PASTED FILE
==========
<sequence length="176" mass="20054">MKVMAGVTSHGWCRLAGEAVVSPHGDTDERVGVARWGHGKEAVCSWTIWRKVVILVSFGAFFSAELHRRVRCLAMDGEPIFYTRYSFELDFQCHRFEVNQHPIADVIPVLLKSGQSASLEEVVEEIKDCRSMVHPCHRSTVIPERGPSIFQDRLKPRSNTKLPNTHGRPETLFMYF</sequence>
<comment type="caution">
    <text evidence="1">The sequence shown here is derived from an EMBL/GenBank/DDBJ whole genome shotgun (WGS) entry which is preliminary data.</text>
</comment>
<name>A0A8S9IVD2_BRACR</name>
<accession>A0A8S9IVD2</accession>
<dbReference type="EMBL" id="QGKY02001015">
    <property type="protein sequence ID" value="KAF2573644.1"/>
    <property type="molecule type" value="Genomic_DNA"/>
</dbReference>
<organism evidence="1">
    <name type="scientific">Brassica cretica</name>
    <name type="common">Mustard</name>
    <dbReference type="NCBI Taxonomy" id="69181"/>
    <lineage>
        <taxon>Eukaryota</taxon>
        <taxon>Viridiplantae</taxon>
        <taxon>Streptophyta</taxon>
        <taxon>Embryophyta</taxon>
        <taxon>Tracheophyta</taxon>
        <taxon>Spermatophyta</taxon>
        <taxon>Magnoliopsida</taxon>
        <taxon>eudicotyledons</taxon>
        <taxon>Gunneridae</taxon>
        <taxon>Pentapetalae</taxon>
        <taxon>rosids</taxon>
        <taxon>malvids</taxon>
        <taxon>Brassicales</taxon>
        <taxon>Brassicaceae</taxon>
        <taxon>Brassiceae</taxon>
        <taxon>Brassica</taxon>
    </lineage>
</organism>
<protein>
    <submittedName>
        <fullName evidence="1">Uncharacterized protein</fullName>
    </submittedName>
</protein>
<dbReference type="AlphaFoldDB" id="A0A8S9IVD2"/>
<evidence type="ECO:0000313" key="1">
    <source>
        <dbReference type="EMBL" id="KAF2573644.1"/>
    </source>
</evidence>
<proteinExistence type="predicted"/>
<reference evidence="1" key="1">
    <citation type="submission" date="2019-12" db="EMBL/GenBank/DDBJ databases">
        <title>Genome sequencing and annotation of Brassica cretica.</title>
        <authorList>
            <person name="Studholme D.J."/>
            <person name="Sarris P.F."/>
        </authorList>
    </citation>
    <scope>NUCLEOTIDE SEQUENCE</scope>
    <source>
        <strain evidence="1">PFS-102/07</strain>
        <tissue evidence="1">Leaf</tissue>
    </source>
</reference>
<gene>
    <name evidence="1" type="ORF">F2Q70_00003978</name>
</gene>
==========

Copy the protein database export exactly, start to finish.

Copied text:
<sequence length="176" mass="20054">MKVMAGVTSHGWCRLAGEAVVSPHGDTDERVGVARWGHGKEAVCSWTIWRKVVILVSFGAFFSAELHRRVRCLAMDGEPIFYTRYSFELDFQCHRFEVNQHPIADVIPVLLKSGQSASLEEVVEEIKDCRSMVHPCHRSTVIPERGPSIFQDRLKPRSNTKLPNTHGRPETLFMYF</sequence>
<comment type="caution">
    <text evidence="1">The sequence shown here is derived from an EMBL/GenBank/DDBJ whole genome shotgun (WGS) entry which is preliminary data.</text>
</comment>
<name>A0A8S9IVD2_BRACR</name>
<accession>A0A8S9IVD2</accession>
<dbReference type="EMBL" id="QGKY02001015">
    <property type="protein sequence ID" value="KAF2573644.1"/>
    <property type="molecule type" value="Genomic_DNA"/>
</dbReference>
<organism evidence="1">
    <name type="scientific">Brassica cretica</name>
    <name type="common">Mustard</name>
    <dbReference type="NCBI Taxonomy" id="69181"/>
    <lineage>
        <taxon>Eukaryota</taxon>
        <taxon>Viridiplantae</taxon>
        <taxon>Streptophyta</taxon>
        <taxon>Embryophyta</taxon>
        <taxon>Tracheophyta</taxon>
        <taxon>Spermatophyta</taxon>
        <taxon>Magnoliopsida</taxon>
        <taxon>eudicotyledons</taxon>
        <taxon>Gunneridae</taxon>
        <taxon>Pentapetalae</taxon>
        <taxon>rosids</taxon>
        <taxon>malvids</taxon>
        <taxon>Brassicales</taxon>
        <taxon>Brassicaceae</taxon>
        <taxon>Brassiceae</taxon>
        <taxon>Brassica</taxon>
    </lineage>
</organism>
<protein>
    <submittedName>
        <fullName evidence="1">Uncharacterized protein</fullName>
    </submittedName>
</protein>
<dbReference type="AlphaFoldDB" id="A0A8S9IVD2"/>
<evidence type="ECO:0000313" key="1">
    <source>
        <dbReference type="EMBL" id="KAF2573644.1"/>
    </source>
</evidence>
<proteinExistence type="predicted"/>
<reference evidence="1" key="1">
    <citation type="submission" date="2019-12" db="EMBL/GenBank/DDBJ databases">
        <title>Genome sequencing and annotation of Brassica cretica.</title>
        <authorList>
            <person name="Studholme D.J."/>
            <person name="Sarris P.F."/>
        </authorList>
    </citation>
    <scope>NUCLEOTIDE SEQUENCE</scope>
    <source>
        <strain evidence="1">PFS-102/07</strain>
        <tissue evidence="1">Leaf</tissue>
    </source>
</reference>
<gene>
    <name evidence="1" type="ORF">F2Q70_00003978</name>
</gene>